If you had, by Sebastián Roa
5 July, 2017 / ,


Born in Teruel in 1968 to a Valencian mother, Sebastián Roa is one of the best Historical Novel writers from Spain. With six published titles, several prizes and the admiration he awakens in other recognised authors endorse it. Roa, however, downplays it: “I do not believe it!” He exclaims. “The thing is that I have very good friends,” he maintains with such a sincerity that disarms you.

He is not lying. Although he looks away when talking about it, his timidity and humility are what speak. His pen, on the other hand, displays a somewhat different image from that which Sebastian Roa projects being au naturel. It is in past epochs where Roa finds the conflict that Literature demands of him. He feels comfortable with it, even translating it to the answers in the current interview.

Valencia, the city where he has lived since 2002 and where he plans to stay, is present in almost all his novels. In it, Sebastián Roa has spent long hours researching, reading, writing and making the most of the advantages that the capital
of Turia offers him: “Valencia is a perfect city because it is not too big, but its size is sufficient to have everything. The weather is perfect, too. And it’s also very close to Teruel, where I have my family”.

If you had to choose a corner of Valencia for a novel?

The current Public Library. Apart from its cultural content, it provides some hints to a fantastic and disturbing history. The edifice was built at the beginning of the 15th century and became the first psychiatric hospital in the world. Let us imagine the moment, in the middle of the Valencian Golden Age, with the city full of go-getters, artists and bohemians, bringing together the best of the Mediterranean and pointing to the transition between the Middle Ages and the Renaissance. It is worth visiting the Library, which still retains the original layout, and evokes the atmosphere of six hundred years ago, so far from the current silence and calm.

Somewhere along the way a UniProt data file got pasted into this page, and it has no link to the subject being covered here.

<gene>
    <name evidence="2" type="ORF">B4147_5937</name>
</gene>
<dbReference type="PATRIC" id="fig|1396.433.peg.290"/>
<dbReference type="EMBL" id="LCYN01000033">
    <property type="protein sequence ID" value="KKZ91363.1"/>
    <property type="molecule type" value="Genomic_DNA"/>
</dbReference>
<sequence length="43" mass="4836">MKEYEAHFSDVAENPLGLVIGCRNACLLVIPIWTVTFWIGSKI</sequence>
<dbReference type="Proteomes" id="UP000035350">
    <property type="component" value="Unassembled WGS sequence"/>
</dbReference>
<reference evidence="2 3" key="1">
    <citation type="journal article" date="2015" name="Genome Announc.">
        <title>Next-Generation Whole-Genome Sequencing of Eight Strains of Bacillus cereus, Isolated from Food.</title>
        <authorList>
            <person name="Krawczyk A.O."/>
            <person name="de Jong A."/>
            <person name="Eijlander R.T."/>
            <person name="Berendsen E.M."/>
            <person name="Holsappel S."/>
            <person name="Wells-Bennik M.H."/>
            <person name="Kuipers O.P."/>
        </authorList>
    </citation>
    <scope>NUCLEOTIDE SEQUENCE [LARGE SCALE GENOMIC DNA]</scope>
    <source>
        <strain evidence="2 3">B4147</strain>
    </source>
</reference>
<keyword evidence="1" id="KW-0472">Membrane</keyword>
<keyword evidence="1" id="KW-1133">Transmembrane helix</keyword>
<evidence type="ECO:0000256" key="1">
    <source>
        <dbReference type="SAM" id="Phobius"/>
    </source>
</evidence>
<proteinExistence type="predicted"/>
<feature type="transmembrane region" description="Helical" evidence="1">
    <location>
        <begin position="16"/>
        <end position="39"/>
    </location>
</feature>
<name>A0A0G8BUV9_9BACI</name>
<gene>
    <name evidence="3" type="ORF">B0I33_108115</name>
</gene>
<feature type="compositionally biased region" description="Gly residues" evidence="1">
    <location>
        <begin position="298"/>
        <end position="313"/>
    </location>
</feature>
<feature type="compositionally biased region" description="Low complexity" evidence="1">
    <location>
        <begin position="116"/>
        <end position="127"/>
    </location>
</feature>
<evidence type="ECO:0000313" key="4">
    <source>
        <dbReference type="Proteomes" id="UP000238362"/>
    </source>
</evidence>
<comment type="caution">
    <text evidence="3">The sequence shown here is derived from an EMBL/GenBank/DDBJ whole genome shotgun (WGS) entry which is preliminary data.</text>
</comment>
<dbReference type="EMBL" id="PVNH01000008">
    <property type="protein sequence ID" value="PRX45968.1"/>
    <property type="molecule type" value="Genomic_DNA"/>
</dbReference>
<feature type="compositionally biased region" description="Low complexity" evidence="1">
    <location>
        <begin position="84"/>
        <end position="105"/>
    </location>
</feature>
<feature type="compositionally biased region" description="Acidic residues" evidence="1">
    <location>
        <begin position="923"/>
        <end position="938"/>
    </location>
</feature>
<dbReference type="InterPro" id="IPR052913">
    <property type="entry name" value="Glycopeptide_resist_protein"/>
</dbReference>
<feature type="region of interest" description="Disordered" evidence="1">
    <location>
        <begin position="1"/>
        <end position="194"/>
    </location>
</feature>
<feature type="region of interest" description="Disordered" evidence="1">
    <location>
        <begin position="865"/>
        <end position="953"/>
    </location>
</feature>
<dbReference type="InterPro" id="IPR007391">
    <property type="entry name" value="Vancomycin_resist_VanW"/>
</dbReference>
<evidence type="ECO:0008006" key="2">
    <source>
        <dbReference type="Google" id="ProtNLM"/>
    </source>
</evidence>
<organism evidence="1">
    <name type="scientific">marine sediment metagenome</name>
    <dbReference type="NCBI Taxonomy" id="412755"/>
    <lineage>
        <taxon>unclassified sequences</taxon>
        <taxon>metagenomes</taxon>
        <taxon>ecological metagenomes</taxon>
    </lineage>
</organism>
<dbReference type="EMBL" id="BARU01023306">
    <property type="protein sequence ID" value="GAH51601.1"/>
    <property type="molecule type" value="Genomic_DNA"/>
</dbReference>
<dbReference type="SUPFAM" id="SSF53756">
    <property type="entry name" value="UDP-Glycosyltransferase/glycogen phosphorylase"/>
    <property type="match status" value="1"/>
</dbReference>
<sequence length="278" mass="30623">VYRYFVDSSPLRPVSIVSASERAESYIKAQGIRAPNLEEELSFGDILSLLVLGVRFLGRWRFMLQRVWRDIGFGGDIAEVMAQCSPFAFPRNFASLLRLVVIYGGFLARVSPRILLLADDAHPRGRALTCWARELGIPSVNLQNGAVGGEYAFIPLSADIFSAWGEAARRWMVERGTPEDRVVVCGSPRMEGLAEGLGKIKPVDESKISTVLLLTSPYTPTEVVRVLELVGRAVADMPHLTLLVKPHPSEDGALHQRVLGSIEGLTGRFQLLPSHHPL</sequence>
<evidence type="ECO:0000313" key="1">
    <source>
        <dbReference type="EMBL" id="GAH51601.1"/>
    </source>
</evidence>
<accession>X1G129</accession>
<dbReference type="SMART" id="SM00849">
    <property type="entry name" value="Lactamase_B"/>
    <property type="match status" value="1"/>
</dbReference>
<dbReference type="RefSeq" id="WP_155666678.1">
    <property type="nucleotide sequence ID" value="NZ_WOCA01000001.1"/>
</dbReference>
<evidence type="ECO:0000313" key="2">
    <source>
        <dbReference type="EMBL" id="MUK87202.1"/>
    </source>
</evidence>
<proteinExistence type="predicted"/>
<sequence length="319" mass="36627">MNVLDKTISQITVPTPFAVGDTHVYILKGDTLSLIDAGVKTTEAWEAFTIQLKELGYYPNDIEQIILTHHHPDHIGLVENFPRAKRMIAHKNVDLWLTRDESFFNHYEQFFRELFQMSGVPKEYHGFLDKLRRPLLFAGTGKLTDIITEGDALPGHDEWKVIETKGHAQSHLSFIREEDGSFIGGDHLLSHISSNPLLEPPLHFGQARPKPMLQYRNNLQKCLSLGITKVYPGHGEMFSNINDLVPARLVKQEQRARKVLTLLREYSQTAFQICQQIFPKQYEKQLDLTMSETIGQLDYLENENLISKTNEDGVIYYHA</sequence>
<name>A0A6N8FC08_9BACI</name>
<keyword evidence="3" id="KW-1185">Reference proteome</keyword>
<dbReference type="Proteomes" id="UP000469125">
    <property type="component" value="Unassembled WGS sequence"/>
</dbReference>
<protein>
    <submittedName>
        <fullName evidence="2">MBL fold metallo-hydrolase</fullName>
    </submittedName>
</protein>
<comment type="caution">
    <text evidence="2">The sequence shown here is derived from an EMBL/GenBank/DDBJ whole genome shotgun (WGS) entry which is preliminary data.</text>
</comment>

If you had to relive an episode of your years here?

When I discovered the L’Iber museum in 2009. I attended a literary workshop and, without a clue of what I was getting myself into. I was surrounded by antiques in a medieval mansion, the largest lead soldiers’ museum in Europe and a multicultural centre.

If you had to place a scene at a Valencian festivity?

To set the “Mascletà” a little bit aside, I would place that scene in the middle of San Juan night, between fire and salt water. A passionate crime in the bonfires’ lights and all summer to investigate it. In fact I already used its medieval precedent, the Al-Andalusian Mihrayán, to set a scene for a novel.

If you had to recommend a typical dish to one of your characters?

My best character who is an eater is Pedro II from Aragón, hero from the “Navas de Tolosa”, womaniser and drinker. Knowing him, I would remove him from the thirteenth century and I would invite him to All i Pebre as a starter and a duck paella in El Palmar. With La Albufera in sight and a good Utiel-Requena wine.

If you had to write about a Valencian character?

I waver between two Andalusians before Jaime I. The poet and diplomat Ibn al-Abbar appeals to me, a sensitive and intelligent man, because of the era of radical changes in which he lived and for how he was able to adapt to them. And I have always liked Muhammad ibn Mardanish, the famous King Wolf from the twelfth century. A friend of the Christians and a tireless fighter against the Almohad fundamentalism. It is said that he built a beautiful palace for his daughter Zayda in the suburb of Marchalenes. In time it became a Christian convent and today it no longer exists, but the place is still known as “Llano de la Zaydía”.